Should you use a Database as a service or build it yourself?

(This is a guest post by Michael Washington)

We enter the age of everything being made as a service from platforms, databases, APIs, etc. With these services, convenience is becoming more of an expectation but at what cost? More specifically lets talk about database as a service. I have recently been tasked with a challenging decision to build out a database architecture that ranges from 1GB to many petabytes for individual clients while keeping costs REASONABLE, whatever that means lol. So let’s dive in!


The client I’m working with visualizes large amounts of data that has been analyzed by data scientists. My team will transfer over the data to the dashboard to visualize the data.

Possible Solutions

  • Google BigQuery

  • Amazon Redshift

  • MongoDB as service

  • Just build the damn thing myself

Features all databases will have:

  • Global Availability
  • Highly Available
  • All costs are monthly except Google BigQuery

Amazon Redshift


I pretty much use AWS for everything web scraping jobs, web applications and data analytics. So Redshift was natural for me to look at first.

Key Features

    • They care of backup, durability, availability, security, monitoring, and maintenance for you.

Costs – Used Amazon Calculator

I feel pricing is a bit much for what I’m eyeing but amazon has consistently proven throughout the years to be a secure go-to solution. 

Monthly Costs

1.6 GigaByte

Redshift– $804.90

2 TeraBytes


1 PetaByte

Redshift $313,588.80

Google BigQuery


Google BigQuery has treated me pretty well in past for visualizing data and works pretty well out the box. You can literally throw whatever data you have in there, write complex queries against and it will auto scale for you and your needs. The learning curve is pretty low. Here are some of the Key Features that stood out to me:

    • Auto Scale your data even into the petabytes!

    • Complex Queries and easy to write if you have SQL background

    • Easy to integrate with

Costs (From their website)

Google BigQuery costs are great when it’s between 1 GB to 1TB and possibly when you get in the petabyte range. Reason being is Big Query doesn’t index your data and they charge per query. If you have a web application with millions of users costs can go to unpredictable levels. If you have a great caching strategy this will prevent surging costs. From my experience BigQuery seems to best for production use with a predictable amount of users.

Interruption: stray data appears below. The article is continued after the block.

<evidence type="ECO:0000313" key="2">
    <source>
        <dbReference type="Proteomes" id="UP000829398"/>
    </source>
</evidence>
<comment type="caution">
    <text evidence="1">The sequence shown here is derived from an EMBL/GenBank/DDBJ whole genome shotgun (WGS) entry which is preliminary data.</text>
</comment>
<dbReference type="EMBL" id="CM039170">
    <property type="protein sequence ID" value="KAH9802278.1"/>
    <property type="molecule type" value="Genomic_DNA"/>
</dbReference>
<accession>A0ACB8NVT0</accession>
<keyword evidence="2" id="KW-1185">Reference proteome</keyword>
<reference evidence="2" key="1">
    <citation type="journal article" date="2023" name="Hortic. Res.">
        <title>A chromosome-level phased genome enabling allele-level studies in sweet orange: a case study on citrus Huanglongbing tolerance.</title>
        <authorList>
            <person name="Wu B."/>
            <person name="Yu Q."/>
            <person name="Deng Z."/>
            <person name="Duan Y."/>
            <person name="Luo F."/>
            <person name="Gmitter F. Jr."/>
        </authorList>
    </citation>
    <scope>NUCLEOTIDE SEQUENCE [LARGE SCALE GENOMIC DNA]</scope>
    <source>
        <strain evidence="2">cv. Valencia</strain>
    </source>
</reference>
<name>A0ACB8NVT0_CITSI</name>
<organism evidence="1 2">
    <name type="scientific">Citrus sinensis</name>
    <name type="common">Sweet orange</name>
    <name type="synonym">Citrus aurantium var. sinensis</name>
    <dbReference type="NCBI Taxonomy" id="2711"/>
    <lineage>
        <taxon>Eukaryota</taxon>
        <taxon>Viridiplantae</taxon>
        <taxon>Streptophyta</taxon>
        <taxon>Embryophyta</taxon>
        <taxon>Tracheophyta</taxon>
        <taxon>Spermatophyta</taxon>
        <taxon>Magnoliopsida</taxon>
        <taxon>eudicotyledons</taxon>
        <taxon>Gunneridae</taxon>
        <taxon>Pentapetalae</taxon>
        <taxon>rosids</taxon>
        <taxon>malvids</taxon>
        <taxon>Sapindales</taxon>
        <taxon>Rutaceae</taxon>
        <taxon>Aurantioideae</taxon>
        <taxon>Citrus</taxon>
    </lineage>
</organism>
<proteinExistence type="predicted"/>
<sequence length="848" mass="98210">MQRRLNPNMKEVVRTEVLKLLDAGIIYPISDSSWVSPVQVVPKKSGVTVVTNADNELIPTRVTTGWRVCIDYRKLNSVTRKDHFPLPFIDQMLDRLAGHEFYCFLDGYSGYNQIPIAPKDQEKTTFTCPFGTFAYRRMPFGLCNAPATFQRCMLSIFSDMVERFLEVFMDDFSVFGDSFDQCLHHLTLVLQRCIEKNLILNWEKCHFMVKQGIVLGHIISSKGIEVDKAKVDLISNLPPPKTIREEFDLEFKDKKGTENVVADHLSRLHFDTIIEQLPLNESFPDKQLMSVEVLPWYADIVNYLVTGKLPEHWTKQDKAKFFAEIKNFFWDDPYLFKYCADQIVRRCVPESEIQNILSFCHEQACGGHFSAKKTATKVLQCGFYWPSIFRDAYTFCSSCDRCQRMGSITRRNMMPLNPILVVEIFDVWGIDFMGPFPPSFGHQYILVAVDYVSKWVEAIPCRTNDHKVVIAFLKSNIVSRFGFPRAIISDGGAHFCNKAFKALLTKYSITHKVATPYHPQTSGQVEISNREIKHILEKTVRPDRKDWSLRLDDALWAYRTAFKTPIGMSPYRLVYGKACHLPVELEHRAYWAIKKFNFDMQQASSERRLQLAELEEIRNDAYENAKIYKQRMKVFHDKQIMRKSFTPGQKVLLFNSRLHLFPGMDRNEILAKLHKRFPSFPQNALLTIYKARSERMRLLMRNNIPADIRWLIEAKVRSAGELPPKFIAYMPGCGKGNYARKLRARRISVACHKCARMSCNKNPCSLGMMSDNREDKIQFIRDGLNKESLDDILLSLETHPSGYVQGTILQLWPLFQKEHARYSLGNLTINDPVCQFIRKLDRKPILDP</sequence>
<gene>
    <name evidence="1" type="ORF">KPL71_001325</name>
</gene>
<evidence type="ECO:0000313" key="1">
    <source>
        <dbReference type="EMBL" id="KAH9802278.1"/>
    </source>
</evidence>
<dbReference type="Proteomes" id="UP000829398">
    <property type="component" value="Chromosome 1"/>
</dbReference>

MLab ( – MongoDB as service


This was the ideal situation for me as MongoDB is were most of my experience lie in the NoSQL world. I haven’t used this service but it seems like an ideal situation where you want to scale data from 1 GB to 1 TB. You can even choose where you want your data hosted which is pretty nice. 

Costs (From their website)

1 GB – $180

1 TB – $3790

1 PB – ?

The costs for seem pretty reasonable. The worry I have is the when I get into the petabyte range and how big the cost will be.

Build it your damn self 


This might be the best case scenario when scaling large amounts of data for creative and custom solutions. You will have to handle backup, durability, security, monitoring, and maintenance. Which means your team will have to invest in acquiring and maintaining these skills which are not factored into these cost estimates.

Costs (AWS)

1 GB – $19.04

 1 – m1.small

1 TB– $1,248.06

5 – r3.8xlarge

1 PB – $46,622 – $69,934

22 – d2.8xlarge

The costs for building it yourself work across the board for most situations. 


After looking at these different solutions since I’m looking for reasonable costs I will go with “build it your damn self”. I have learned a lot though after looking at these various solutions. If I’m looking to build databases for more enterprising clients RedShift and BigQuery handles a lot of grunt work I don’t want to be bothered with and would make the client feel more comfortable in terms of security. MLab is looks like a reliable solution for mongo users and flexible for wherever you wish to host it. Hopefully this guide saves you time on which solution.

Note: All AWS related prices were computed with on-demand instances, it’s possible to make costs much lower with reserved or spot instances.